It also appears that appellant employed salesmen to secure investors and that he told them that he was making commercial loans to the largest department stores in Los Angeles, such as Bullock's, The May Company, Walker's and Robinson's and that he was backed by eight prominent men of Los Angeles (the names of these men appearing in the record); that these salesmen had authority to and did repeat these statements to prospective investors and that the statements were false.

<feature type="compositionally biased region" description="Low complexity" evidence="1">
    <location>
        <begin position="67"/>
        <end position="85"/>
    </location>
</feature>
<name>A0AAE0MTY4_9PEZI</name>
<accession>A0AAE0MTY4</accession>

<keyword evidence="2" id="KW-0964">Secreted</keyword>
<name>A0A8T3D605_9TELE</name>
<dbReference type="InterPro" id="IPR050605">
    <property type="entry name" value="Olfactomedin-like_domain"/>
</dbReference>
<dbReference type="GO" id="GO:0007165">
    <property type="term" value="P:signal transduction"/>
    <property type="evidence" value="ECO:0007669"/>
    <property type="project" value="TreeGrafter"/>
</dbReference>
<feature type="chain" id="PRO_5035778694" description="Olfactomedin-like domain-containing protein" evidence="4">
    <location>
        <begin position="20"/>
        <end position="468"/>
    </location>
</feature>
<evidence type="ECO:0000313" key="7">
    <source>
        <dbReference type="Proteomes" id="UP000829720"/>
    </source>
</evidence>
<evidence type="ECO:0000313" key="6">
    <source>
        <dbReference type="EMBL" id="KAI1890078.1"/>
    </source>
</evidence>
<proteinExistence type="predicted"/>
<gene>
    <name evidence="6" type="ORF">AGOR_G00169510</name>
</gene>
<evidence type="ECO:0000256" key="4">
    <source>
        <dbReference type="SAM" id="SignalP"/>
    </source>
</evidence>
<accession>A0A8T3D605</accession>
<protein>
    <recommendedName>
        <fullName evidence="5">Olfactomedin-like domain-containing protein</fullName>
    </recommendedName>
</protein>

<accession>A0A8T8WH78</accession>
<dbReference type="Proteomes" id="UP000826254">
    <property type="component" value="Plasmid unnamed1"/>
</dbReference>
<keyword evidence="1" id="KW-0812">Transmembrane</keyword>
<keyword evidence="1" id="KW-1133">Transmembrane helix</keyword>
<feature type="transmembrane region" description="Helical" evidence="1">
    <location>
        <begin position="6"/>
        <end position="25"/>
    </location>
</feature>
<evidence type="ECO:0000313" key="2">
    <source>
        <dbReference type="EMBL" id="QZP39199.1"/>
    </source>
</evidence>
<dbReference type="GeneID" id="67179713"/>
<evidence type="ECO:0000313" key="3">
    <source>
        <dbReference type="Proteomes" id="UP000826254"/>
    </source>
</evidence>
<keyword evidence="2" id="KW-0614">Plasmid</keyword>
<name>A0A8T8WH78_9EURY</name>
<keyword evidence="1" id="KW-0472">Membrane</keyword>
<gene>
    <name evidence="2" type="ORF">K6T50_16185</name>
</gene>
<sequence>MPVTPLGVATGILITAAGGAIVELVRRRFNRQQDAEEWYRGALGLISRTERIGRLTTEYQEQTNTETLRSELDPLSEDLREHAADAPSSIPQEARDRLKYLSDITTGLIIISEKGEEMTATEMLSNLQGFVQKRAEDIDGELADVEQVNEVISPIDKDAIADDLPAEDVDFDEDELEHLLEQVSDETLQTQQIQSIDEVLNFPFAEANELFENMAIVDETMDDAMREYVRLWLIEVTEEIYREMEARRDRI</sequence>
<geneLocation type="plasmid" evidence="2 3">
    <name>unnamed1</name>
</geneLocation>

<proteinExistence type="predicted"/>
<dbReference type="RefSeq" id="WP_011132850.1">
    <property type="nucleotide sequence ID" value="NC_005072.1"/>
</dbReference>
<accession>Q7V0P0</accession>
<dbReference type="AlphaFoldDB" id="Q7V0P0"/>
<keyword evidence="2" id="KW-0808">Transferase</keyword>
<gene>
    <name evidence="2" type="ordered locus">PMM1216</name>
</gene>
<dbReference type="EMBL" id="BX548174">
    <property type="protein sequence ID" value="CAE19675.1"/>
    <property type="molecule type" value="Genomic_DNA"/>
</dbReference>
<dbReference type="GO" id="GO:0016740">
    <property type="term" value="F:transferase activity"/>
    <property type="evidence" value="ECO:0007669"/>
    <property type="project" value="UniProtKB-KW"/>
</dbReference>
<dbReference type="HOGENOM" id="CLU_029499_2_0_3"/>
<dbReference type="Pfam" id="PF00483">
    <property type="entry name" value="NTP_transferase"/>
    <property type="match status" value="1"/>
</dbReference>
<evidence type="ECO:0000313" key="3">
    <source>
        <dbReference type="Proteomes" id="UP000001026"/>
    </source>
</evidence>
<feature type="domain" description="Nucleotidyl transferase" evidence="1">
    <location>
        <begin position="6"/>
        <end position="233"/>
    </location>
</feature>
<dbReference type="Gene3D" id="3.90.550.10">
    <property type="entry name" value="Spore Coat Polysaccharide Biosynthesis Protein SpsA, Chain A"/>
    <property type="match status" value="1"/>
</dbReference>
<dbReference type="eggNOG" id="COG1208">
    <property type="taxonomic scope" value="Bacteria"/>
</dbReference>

[1] Concretely the record shows that the appellant represented as an existing fact that he was doing an investment business which in fact did not exist, and that he was not making loans to the named department stores nor did he have the backing of the men named. In this light, when appellant received the moneys of the investors, including the complaining witnesses, he received it for a purpose which did not exist and which he knew had no existence. Complainants intended that their moneys should go to the making of investments by a business organization such as was described in the representations, and which organization was backed by the prominent business men named in the representations. There is ample evidence to sustain the conclusion that while they intended to invest their money, they did not intend to pass title to such money to the defendant. The record conclusively shows that appellant, when he received the moneys, could have had no intention of investing them through the medium of an organization such as was described in his representations, for none such existed, but intended to appropriate the moneys to his own use to do with as he personally chose. The convictions under the counts charging grand theft are sustained by evidence showing the appellant guilty of that form of theft known as larceny by trick and device. [2] Where a person obtains the money or other property of another by trick or device, as by falsely and fraudulently representing that such property when received is to be applied to a described purpose or object when in fact there exists no purpose or object corresponding to that described, and the owner, through such fraud, parts with the possession of his property without intent to part with the title thereto to the defendant or that it shall go toward any object or purpose other than the described purpose, and the person receiving the property receives it with the intent not of applying it to the purpose or object such as he has described but of using it as he chooses, as if it were his own, the crime of larceny by trick and device, now included in the crime of theft under section 484 of the Penal Code, has been committed. ( People v. Edwards, 72 Cal.App. 102 [ 236 P. 944]; People v. Robertson, 26 Cal.App. 507 [ 147 P. 468]; People v. Frederick Grant White, 66 Cal.App. 703 [ 226 P. 962]; People v. Arnold, 20 Cal.App. 35, 38 [ 127 P. 1060]; In re Clark, 34 Cal.App. 440 [ 167 P. 1143]; People v. Sichofsky, 58 Cal.App. 257 [ 208 P. 340]; People v. Solomon, 75 Cal.App. 9 [ 241 P. 931]; People v. Hennessey, 201 Cal. 568 [ 258 P. 49]; People v. Meadows, 108 Cal.App. 67 [ 291 P. 226].)